More pricing games

In a follow up to the last posting on trying to figure out the lowest price for phone service in Chicago and other wonders of differencial pricing… Today’s New York Times happens to have an article about using expensive software systems to decide how to price products at department stores. Playing that game, the article reports, can raise gross margins 10%. Clearly you’ll be run out of buisiness if you don’t play the differencial pricing game and your competitors do.

There are numerous down sides of these kinds of games. Buyers percieve them as unfair. They causes customers to delay their purchase decisions, convinced that if they play the shopping game longer they will get a better price. It tends to make the sales process lousy: vendors that bundle a lot of service into the sale get punished. Shoppers go to them first. Collect the high quality pre-sale service, and then leave and buy someplace else. Sometimes this can lead to an industry working to get the practice regulated – some people call that price-fixing.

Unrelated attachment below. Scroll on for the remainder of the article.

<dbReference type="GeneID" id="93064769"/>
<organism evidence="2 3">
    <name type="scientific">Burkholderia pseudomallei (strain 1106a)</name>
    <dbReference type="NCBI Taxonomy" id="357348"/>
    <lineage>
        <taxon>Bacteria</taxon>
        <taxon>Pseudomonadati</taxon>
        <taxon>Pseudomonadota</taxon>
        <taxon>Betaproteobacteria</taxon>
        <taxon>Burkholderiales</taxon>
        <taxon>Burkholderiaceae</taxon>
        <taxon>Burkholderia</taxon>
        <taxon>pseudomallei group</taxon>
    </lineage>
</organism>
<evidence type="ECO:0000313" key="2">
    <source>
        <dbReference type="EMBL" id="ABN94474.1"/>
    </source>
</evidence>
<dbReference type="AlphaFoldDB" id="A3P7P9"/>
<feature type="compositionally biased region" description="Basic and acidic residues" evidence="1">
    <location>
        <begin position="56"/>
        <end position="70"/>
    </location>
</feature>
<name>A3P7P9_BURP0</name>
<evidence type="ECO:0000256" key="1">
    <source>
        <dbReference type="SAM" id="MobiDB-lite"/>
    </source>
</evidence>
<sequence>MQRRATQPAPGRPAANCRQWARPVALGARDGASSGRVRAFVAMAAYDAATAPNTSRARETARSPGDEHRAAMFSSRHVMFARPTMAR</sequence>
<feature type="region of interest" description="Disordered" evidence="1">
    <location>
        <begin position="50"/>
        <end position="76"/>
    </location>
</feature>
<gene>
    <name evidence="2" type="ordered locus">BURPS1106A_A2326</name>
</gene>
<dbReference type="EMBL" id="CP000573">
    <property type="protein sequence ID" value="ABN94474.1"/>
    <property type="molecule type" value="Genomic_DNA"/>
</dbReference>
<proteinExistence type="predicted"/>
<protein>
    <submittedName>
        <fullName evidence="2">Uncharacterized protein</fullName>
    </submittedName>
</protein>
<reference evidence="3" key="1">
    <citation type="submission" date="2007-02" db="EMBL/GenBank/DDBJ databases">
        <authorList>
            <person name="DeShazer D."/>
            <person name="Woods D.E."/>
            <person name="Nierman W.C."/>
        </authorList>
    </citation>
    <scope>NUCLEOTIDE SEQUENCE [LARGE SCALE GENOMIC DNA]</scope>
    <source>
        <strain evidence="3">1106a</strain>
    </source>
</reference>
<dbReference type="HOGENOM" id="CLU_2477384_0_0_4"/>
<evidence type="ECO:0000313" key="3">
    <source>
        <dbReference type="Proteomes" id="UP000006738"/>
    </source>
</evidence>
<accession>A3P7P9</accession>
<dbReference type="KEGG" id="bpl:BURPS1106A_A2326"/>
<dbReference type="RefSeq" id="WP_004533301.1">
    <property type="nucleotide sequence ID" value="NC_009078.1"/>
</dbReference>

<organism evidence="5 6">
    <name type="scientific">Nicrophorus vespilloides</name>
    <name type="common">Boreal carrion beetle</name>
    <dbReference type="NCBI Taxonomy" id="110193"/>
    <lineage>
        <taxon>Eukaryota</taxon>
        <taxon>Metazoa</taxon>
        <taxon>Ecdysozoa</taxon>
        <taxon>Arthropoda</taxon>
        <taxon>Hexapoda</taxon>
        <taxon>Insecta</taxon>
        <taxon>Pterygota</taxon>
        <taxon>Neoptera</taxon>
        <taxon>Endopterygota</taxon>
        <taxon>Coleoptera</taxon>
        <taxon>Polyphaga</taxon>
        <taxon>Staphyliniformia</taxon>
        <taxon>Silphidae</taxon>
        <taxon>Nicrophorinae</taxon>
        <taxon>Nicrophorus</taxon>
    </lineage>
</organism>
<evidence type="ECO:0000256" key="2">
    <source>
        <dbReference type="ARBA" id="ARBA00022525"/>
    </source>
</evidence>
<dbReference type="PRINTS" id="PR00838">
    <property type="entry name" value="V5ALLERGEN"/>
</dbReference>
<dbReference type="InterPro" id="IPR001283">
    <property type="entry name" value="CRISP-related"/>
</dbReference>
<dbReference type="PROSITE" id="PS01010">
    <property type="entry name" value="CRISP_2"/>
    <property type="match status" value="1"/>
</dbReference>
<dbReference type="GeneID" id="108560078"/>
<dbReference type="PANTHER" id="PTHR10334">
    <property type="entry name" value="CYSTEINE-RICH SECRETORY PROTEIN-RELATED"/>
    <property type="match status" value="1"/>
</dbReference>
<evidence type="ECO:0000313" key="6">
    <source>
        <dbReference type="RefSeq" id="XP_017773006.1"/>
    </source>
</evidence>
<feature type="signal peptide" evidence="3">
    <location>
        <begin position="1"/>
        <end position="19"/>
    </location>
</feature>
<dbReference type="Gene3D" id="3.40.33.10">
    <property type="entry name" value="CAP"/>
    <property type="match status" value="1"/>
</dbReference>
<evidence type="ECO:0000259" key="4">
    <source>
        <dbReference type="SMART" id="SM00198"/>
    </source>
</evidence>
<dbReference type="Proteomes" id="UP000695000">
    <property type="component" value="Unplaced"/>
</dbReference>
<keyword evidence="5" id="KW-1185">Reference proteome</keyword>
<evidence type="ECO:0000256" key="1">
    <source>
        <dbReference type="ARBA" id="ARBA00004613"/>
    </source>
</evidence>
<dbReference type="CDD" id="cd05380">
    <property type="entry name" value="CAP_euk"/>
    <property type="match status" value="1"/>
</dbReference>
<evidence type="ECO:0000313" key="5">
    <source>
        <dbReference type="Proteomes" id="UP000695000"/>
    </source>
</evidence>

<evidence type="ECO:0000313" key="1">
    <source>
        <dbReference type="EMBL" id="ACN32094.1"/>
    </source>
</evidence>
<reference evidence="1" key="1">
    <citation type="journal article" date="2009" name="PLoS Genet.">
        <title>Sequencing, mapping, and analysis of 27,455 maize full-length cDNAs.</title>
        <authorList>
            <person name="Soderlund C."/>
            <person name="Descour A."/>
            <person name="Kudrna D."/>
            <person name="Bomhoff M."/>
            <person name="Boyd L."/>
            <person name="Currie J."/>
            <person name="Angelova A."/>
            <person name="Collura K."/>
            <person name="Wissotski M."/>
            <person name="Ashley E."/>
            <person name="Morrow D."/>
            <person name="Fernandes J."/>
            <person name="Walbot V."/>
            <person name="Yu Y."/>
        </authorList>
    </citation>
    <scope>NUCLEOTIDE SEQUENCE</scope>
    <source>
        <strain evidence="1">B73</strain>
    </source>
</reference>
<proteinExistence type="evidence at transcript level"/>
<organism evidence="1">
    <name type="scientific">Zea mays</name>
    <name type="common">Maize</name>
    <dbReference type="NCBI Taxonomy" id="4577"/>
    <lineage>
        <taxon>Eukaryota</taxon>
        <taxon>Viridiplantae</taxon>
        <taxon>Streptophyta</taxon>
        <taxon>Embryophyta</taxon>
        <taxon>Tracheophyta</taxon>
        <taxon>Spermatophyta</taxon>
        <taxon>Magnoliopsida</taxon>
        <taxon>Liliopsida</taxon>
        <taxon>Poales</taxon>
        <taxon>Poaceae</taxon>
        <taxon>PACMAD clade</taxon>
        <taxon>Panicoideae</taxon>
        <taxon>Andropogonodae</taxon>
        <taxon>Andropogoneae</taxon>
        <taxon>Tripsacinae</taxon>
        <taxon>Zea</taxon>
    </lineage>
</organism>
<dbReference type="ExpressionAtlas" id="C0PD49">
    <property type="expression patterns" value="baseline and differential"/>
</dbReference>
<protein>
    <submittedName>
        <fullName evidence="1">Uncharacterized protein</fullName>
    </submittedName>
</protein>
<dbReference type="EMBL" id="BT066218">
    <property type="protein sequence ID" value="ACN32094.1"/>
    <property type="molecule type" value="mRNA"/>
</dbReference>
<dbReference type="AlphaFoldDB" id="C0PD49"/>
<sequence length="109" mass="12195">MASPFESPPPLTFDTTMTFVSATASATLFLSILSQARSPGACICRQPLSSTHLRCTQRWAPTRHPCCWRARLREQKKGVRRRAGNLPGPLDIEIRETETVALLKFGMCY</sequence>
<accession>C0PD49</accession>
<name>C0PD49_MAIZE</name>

The software that is trying to figure out what to charge you for the hotel room, airline ticket, or college education are all looking for signals from the buyer that can be used to estimate what you are willing to pay. Private schools, public housing, etc. just go ahead and have you hand over your tax returns. Other merchants may poll your credit rating. The hotel booking software takes note of the time of day when you call. Department stores, about a decade ago, started adjusting prices thru-out the day so that I can get a shirt cheap if either I drop in at 8am on a tuesday or I’m willing to drive to an ‘outlet mall’ in a neighboring state on a saturday.

This search for signals from the buyer about his ‘hidden price’ leads to this kind profiling being called prejudicial pricing.

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